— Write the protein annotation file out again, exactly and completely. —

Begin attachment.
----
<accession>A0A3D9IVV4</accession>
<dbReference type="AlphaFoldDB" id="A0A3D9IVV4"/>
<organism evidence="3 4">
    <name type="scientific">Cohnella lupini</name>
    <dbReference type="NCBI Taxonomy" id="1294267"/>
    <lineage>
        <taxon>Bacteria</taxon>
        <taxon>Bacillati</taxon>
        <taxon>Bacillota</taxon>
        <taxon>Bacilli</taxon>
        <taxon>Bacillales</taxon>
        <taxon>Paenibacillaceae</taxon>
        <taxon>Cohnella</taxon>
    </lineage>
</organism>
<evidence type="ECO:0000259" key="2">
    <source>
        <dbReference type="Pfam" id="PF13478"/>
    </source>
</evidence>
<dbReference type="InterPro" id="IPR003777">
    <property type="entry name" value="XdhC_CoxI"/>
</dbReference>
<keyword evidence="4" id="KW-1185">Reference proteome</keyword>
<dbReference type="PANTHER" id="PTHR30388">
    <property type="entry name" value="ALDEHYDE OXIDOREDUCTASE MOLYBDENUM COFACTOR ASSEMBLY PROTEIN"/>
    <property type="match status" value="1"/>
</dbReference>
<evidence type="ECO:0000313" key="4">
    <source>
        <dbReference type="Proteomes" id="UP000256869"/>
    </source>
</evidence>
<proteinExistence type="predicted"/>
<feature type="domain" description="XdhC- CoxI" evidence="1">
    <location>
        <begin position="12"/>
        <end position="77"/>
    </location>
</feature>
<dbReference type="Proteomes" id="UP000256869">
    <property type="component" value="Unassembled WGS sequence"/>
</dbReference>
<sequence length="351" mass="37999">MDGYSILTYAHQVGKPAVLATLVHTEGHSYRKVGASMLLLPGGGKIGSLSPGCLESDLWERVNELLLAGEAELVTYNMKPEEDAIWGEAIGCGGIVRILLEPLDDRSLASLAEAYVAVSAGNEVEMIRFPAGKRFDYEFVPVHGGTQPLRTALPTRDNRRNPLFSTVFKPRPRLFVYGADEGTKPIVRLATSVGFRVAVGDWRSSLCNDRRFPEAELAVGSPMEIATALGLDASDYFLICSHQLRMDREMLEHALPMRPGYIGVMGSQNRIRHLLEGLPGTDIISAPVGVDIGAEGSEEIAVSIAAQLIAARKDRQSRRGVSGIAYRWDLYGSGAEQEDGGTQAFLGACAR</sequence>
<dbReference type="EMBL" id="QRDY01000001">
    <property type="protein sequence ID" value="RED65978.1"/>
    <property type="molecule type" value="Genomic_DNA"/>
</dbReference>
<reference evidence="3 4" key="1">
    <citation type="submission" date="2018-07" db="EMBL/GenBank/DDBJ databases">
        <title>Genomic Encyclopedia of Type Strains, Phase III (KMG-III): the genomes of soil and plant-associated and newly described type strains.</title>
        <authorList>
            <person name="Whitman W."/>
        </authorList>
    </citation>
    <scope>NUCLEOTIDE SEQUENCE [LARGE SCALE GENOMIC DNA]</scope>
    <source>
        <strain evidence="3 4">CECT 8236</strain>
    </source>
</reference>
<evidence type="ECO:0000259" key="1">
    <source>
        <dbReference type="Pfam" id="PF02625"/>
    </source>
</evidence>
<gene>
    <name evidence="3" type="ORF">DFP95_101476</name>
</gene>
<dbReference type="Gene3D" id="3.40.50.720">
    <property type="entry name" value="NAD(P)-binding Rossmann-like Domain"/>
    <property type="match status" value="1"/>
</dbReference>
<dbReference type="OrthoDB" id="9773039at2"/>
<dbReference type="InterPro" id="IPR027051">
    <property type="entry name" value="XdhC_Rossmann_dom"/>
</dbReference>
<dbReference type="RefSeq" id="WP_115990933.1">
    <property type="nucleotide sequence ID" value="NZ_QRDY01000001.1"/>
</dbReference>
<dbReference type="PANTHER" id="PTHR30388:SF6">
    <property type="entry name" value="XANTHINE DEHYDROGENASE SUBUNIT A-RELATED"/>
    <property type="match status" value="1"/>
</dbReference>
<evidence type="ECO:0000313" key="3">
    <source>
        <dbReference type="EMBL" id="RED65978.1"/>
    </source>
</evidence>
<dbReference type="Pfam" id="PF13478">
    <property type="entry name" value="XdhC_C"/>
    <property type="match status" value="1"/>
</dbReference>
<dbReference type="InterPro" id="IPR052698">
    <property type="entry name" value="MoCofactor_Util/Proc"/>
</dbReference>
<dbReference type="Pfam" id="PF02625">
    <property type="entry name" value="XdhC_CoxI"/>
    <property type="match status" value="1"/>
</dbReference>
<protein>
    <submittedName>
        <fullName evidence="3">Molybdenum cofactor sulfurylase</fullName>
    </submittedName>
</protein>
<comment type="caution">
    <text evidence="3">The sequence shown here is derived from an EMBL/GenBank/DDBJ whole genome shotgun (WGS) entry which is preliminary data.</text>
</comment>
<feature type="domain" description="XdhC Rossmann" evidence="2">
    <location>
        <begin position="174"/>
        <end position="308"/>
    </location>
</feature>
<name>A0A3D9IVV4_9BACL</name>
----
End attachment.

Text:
<accession>A0A3D9IVV4</accession>
<dbReference type="AlphaFoldDB" id="A0A3D9IVV4"/>
<organism evidence="3 4">
    <name type="scientific">Cohnella lupini</name>
    <dbReference type="NCBI Taxonomy" id="1294267"/>
    <lineage>
        <taxon>Bacteria</taxon>
        <taxon>Bacillati</taxon>
        <taxon>Bacillota</taxon>
        <taxon>Bacilli</taxon>
        <taxon>Bacillales</taxon>
        <taxon>Paenibacillaceae</taxon>
        <taxon>Cohnella</taxon>
    </lineage>
</organism>
<evidence type="ECO:0000259" key="2">
    <source>
        <dbReference type="Pfam" id="PF13478"/>
    </source>
</evidence>
<dbReference type="InterPro" id="IPR003777">
    <property type="entry name" value="XdhC_CoxI"/>
</dbReference>
<keyword evidence="4" id="KW-1185">Reference proteome</keyword>
<dbReference type="PANTHER" id="PTHR30388">
    <property type="entry name" value="ALDEHYDE OXIDOREDUCTASE MOLYBDENUM COFACTOR ASSEMBLY PROTEIN"/>
    <property type="match status" value="1"/>
</dbReference>
<evidence type="ECO:0000313" key="4">
    <source>
        <dbReference type="Proteomes" id="UP000256869"/>
    </source>
</evidence>
<proteinExistence type="predicted"/>
<feature type="domain" description="XdhC- CoxI" evidence="1">
    <location>
        <begin position="12"/>
        <end position="77"/>
    </location>
</feature>
<dbReference type="Proteomes" id="UP000256869">
    <property type="component" value="Unassembled WGS sequence"/>
</dbReference>
<sequence length="351" mass="37999">MDGYSILTYAHQVGKPAVLATLVHTEGHSYRKVGASMLLLPGGGKIGSLSPGCLESDLWERVNELLLAGEAELVTYNMKPEEDAIWGEAIGCGGIVRILLEPLDDRSLASLAEAYVAVSAGNEVEMIRFPAGKRFDYEFVPVHGGTQPLRTALPTRDNRRNPLFSTVFKPRPRLFVYGADEGTKPIVRLATSVGFRVAVGDWRSSLCNDRRFPEAELAVGSPMEIATALGLDASDYFLICSHQLRMDREMLEHALPMRPGYIGVMGSQNRIRHLLEGLPGTDIISAPVGVDIGAEGSEEIAVSIAAQLIAARKDRQSRRGVSGIAYRWDLYGSGAEQEDGGTQAFLGACAR</sequence>
<dbReference type="EMBL" id="QRDY01000001">
    <property type="protein sequence ID" value="RED65978.1"/>
    <property type="molecule type" value="Genomic_DNA"/>
</dbReference>
<reference evidence="3 4" key="1">
    <citation type="submission" date="2018-07" db="EMBL/GenBank/DDBJ databases">
        <title>Genomic Encyclopedia of Type Strains, Phase III (KMG-III): the genomes of soil and plant-associated and newly described type strains.</title>
        <authorList>
            <person name="Whitman W."/>
        </authorList>
    </citation>
    <scope>NUCLEOTIDE SEQUENCE [LARGE SCALE GENOMIC DNA]</scope>
    <source>
        <strain evidence="3 4">CECT 8236</strain>
    </source>
</reference>
<evidence type="ECO:0000259" key="1">
    <source>
        <dbReference type="Pfam" id="PF02625"/>
    </source>
</evidence>
<gene>
    <name evidence="3" type="ORF">DFP95_101476</name>
</gene>
<dbReference type="Gene3D" id="3.40.50.720">
    <property type="entry name" value="NAD(P)-binding Rossmann-like Domain"/>
    <property type="match status" value="1"/>
</dbReference>
<dbReference type="OrthoDB" id="9773039at2"/>
<dbReference type="InterPro" id="IPR027051">
    <property type="entry name" value="XdhC_Rossmann_dom"/>
</dbReference>
<dbReference type="RefSeq" id="WP_115990933.1">
    <property type="nucleotide sequence ID" value="NZ_QRDY01000001.1"/>
</dbReference>
<dbReference type="PANTHER" id="PTHR30388:SF6">
    <property type="entry name" value="XANTHINE DEHYDROGENASE SUBUNIT A-RELATED"/>
    <property type="match status" value="1"/>
</dbReference>
<evidence type="ECO:0000313" key="3">
    <source>
        <dbReference type="EMBL" id="RED65978.1"/>
    </source>
</evidence>
<dbReference type="Pfam" id="PF13478">
    <property type="entry name" value="XdhC_C"/>
    <property type="match status" value="1"/>
</dbReference>
<dbReference type="InterPro" id="IPR052698">
    <property type="entry name" value="MoCofactor_Util/Proc"/>
</dbReference>
<dbReference type="Pfam" id="PF02625">
    <property type="entry name" value="XdhC_CoxI"/>
    <property type="match status" value="1"/>
</dbReference>
<protein>
    <submittedName>
        <fullName evidence="3">Molybdenum cofactor sulfurylase</fullName>
    </submittedName>
</protein>
<comment type="caution">
    <text evidence="3">The sequence shown here is derived from an EMBL/GenBank/DDBJ whole genome shotgun (WGS) entry which is preliminary data.</text>
</comment>
<feature type="domain" description="XdhC Rossmann" evidence="2">
    <location>
        <begin position="174"/>
        <end position="308"/>
    </location>
</feature>
<name>A0A3D9IVV4_9BACL</name>